DANVILLE — Even with technology that allows you access to just about everything everywhere, there's still something about making your own that trumps it.
Growing your own food is a prime example. Hendricks County Extension Master Gardeners prove that on an annual basis with their "Gardening for All Ages" event. The 25th edition was conducted Saturday at the Hendricks County 4-H Fairgrounds and Conference Complex.
It was Jim Trocha's second time running it. They had 1,600 attend last year, and organizers expected to easily surpass that this time.
"We had a line of about 50 people at 9 o'clock waiting to get in," said Trocha, president of the Master Gardeners.
Attendees were treated to a variety of vendors, speakers, and activities.
"We keep the show strictly garden," Trocha said. "It's all natural stuff. Our mission is education."
While many merchants were local, some came from as far away as Northern Michigan, including one who makes jewelry out of seeds.
There were four speakers discussing a variety of garden-related topics. Gene Bush, owner of Munchkin Nursery and Gardens in Southern Indiana, talked about native plants.
"There's a big move to restore those," Trocha said. "We wiped them out and now we're bringing them back, because that's what attracts bees and birds."
Another popular feature of Gardening for All Ages are the free seeds and trees, the latter of which always runs out fast. There were 150 handed out this time.
"Every year we get more and every year they still go quick," Trocha said.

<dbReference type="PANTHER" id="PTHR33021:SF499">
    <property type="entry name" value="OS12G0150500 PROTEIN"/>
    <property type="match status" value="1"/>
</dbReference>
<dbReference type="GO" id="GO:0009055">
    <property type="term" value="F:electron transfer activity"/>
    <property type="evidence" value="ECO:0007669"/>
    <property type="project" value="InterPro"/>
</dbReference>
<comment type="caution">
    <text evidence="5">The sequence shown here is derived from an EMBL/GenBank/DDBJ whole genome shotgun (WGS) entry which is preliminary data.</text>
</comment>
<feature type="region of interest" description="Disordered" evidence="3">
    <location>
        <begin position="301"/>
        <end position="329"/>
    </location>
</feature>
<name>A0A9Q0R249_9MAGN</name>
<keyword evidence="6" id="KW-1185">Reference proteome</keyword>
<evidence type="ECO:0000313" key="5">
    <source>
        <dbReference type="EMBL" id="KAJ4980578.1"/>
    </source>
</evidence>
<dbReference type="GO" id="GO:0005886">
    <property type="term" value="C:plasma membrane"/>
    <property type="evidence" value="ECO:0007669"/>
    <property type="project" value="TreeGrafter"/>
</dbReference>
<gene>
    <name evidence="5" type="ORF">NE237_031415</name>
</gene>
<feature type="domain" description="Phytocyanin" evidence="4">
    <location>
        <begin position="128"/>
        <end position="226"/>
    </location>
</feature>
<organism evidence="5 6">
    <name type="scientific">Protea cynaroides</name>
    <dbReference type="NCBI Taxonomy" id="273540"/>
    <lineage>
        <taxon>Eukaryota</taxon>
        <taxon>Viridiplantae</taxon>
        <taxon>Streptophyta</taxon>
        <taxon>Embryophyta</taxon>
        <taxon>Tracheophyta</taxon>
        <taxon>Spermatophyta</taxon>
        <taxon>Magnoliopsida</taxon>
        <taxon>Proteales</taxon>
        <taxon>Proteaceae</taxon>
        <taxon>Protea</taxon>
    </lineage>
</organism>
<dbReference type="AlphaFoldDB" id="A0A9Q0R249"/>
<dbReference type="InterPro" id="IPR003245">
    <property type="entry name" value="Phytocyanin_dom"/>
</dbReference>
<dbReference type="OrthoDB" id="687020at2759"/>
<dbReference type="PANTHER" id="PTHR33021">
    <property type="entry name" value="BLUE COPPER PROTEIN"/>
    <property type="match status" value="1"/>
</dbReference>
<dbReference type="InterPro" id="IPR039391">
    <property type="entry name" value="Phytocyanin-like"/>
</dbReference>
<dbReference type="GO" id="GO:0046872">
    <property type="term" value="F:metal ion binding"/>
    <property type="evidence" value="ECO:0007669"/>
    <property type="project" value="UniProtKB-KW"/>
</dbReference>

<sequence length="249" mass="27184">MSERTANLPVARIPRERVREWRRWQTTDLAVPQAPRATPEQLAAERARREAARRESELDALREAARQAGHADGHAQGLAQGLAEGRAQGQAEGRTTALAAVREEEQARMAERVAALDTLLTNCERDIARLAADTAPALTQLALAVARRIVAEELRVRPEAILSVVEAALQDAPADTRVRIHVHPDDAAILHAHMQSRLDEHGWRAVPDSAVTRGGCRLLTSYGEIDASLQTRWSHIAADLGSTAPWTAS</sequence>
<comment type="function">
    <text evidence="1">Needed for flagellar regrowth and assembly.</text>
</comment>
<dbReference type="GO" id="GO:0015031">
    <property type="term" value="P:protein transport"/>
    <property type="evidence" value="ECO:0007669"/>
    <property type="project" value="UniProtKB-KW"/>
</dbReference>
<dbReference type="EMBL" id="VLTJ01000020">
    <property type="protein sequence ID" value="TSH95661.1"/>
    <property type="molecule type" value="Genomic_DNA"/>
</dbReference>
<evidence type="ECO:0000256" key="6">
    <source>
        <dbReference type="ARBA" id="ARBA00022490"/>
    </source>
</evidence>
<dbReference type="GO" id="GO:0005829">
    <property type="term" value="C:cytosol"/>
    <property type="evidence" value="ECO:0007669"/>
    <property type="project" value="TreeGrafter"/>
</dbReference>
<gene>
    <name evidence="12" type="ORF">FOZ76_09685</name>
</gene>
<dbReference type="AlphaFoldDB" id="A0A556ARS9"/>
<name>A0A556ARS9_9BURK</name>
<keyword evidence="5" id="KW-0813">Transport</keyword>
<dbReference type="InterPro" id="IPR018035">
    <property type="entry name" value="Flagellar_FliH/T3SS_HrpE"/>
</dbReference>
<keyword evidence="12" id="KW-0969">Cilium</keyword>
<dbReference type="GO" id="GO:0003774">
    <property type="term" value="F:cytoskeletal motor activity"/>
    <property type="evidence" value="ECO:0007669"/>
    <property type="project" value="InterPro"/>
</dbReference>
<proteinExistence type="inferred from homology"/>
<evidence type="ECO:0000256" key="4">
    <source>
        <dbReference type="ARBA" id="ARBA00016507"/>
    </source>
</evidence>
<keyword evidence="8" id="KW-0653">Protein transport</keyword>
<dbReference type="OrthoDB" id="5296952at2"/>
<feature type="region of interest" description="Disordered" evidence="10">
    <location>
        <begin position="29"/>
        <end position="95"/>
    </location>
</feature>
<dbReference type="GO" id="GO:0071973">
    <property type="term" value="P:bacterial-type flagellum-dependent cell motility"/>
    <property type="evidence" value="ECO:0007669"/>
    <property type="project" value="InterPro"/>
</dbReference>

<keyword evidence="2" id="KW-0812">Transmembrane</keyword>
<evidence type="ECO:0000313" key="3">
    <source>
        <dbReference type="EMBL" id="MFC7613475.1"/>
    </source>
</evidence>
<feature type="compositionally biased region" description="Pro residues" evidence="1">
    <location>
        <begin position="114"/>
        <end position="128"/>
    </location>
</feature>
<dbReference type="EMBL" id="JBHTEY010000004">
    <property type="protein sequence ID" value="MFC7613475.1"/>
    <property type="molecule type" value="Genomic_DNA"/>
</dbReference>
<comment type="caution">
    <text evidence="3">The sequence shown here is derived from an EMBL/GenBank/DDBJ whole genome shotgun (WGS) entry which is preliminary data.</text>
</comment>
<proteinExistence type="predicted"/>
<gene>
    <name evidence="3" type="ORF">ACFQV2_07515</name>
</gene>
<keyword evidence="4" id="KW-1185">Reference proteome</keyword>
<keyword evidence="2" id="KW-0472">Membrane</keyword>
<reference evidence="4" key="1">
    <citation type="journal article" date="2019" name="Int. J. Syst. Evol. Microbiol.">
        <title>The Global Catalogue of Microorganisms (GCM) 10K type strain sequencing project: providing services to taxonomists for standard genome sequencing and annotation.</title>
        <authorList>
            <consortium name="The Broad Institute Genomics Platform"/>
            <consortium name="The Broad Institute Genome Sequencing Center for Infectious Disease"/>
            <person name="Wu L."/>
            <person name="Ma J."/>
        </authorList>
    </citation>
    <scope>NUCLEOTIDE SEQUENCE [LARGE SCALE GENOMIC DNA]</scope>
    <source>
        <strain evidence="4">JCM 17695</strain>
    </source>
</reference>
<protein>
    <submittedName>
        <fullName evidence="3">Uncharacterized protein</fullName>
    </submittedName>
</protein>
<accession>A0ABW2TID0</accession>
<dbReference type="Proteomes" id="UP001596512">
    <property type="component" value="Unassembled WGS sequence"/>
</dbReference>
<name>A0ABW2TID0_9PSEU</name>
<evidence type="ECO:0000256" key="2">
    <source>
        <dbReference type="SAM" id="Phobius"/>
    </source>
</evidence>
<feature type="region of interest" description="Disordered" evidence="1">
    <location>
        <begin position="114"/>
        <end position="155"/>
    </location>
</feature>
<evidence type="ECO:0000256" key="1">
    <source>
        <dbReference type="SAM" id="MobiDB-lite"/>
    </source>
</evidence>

Some of the entities present displayed a different side of gardening. The Plainfield Correctional Facility had a booth showcasing their gardens. They have 12 plots that are 75 by 50 feet each - almost double the size they had last year. All the food they grow is donated to community-based programs like Gleaners, Sheltering Wings, and The Gathering Together.
"It gives our guys purpose, a way to be productive and give back to the community," said Sgt. Bob Paige. "It gives them the mindset that there's more to life than just yourself. If you're giving back to society, that's a much better deal."
On any given day there can be up to 60 offenders helping with the gardens. As a result they produced more than a ton of crops in 2012.
"In the beginning we had like 11 or 12 pounds," Paige said. "As it started to grow, we began having 300-, 400-, 600-pound yields on a weekly basis."
Trocha has noticed an increased interest in gardening recently.
"More people want to know where their food comes from," he said. "It's great to be able to grow your own and say it came from your garden. A whole generation skipped canning and preserving food, but now it's coming back."
It also saves money in the long run.
"You grow what you need," Trocha said. "The rest you give away or can or freeze."
Even though Trocha's in his 50s, he was one of the younger Master Gardeners when he started in the program five years ago. That all ages part has begun to take hold since.
"I see a lot of younger people now getting into the program," Trocha said. "They had relatives who used to have gardens. Now they want to know how to do it."
For more information on the Master Gardeners, call 745-9260 or visit the website HendricksGardeners.com.